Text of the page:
Friday, April 30, 2010

Party For Architects

The third installment of
Party For Architects is slated for Thursday May 6 at Vancouver Special.

The evening will feature guest speaker Bryn Davidson of Lanefab, food from Tonina's Deli and, yes, beer. Coast Modern Film will also be on hand to present an L.A.-focused film trailer.

Past events have featured excellent talks by D'Arcy Jones and Clinton Cuddington and are a great chance to get together and talk architecture.

Thursday, April 22, 2010

Endangered Heritage

Heritage Vancouver has released its
2010 Top Ten Endangered Sites.

Included on the list are The Bloedel Conservatory, Kitsilano Senior Secondary and the Dal Grauer Substation. Also noted as endangered are Vintage Neon Signage and Historic Street Trees, both of which have been disappearing downtown, particularly on Granville Street.

John Mackie of the Vancouver Sun ran a feature on the list, which has stirred up a lively debate in the comments, though it's dismaying how easily our cultural heritage can be overlooked. We need to realize that these sites are an integral part of our history-particularly in a city as young as Vancouver-and that in tearing them down we risk losing a crucial part of our identity.

Tuesday, April 6, 2010


Two opposing views of the new HBBH-designed CBC addition: Alex Waterhouse-Hayward's blog piece from last year and Adele Weder's recent profile in Canadian Architect.

I can sympathize with Waterhouse-Hayward's view- like him I had a fondness for the CBC building as it was originally designed, by Paul Merrick of Thompson, Berwick + Pratt. It was of its era, its Brutalist style reflecting both architectural and broadcasting currents at the time.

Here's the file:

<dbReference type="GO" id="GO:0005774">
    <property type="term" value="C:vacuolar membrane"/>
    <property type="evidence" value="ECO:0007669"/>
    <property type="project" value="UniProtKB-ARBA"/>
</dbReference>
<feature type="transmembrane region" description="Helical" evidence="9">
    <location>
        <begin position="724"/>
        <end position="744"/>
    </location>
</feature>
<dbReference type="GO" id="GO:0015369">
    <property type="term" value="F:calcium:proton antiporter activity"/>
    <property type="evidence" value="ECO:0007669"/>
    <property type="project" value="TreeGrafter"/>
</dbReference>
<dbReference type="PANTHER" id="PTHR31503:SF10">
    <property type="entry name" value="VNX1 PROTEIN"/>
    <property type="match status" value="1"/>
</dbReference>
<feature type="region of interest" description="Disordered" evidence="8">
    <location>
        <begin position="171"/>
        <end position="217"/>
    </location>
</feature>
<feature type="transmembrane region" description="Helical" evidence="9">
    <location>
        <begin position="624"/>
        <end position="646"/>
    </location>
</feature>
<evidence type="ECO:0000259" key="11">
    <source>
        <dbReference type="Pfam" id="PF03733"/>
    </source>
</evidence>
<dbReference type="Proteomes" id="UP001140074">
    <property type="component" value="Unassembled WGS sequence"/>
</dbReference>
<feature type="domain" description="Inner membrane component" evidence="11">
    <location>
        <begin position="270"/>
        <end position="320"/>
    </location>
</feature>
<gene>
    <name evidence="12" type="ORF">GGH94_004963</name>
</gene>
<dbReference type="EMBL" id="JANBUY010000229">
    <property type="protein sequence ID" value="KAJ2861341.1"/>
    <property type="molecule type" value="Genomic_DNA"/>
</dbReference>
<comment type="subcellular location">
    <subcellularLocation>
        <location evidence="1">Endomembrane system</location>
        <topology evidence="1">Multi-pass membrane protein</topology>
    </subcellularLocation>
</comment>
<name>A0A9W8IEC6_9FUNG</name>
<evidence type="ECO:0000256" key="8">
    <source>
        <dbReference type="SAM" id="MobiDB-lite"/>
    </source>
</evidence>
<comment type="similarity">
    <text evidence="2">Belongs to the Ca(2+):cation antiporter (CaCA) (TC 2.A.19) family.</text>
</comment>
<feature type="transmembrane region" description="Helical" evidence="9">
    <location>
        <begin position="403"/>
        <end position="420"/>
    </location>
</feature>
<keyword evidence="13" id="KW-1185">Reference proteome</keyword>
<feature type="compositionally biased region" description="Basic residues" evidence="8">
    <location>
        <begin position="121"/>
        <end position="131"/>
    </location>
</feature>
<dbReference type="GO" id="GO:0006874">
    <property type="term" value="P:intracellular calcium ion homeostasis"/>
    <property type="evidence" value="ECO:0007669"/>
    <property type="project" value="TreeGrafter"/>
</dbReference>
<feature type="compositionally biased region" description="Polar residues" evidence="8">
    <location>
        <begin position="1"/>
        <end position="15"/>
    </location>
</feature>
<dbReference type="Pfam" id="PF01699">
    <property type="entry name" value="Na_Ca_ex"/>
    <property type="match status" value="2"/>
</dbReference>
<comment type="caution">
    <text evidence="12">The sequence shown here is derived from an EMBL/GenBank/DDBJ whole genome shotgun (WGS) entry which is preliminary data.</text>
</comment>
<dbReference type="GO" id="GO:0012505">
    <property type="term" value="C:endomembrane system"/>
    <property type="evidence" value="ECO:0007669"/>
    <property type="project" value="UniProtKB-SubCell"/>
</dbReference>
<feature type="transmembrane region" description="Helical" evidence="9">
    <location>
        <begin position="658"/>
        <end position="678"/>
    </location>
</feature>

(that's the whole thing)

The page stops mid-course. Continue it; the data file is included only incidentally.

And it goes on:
I also agree that we can be too quick to alter buildings merely because their style has fallen out of favour. Every building has a story to tell, yet additions to existing structures are a reality and an artform in themselves. Sympathetically designed they can lead to an enriched dialogue, like this or the VAG's current Erickson/Rattenbury home.

I think Weder nails it when she defends HBBH's addition as flowing from a new directive for broadcasting and media in general, one that started with the client: it is becoming more democratic and transparent in a way that was difficult to anticipate even a few years ago.

Merrick's concrete edifice and HBBH's glass-faced newsroom contrast two distinct solutions that speak to the CBC's evolving mandate.

Image: Hotson Bakker Boniface Haden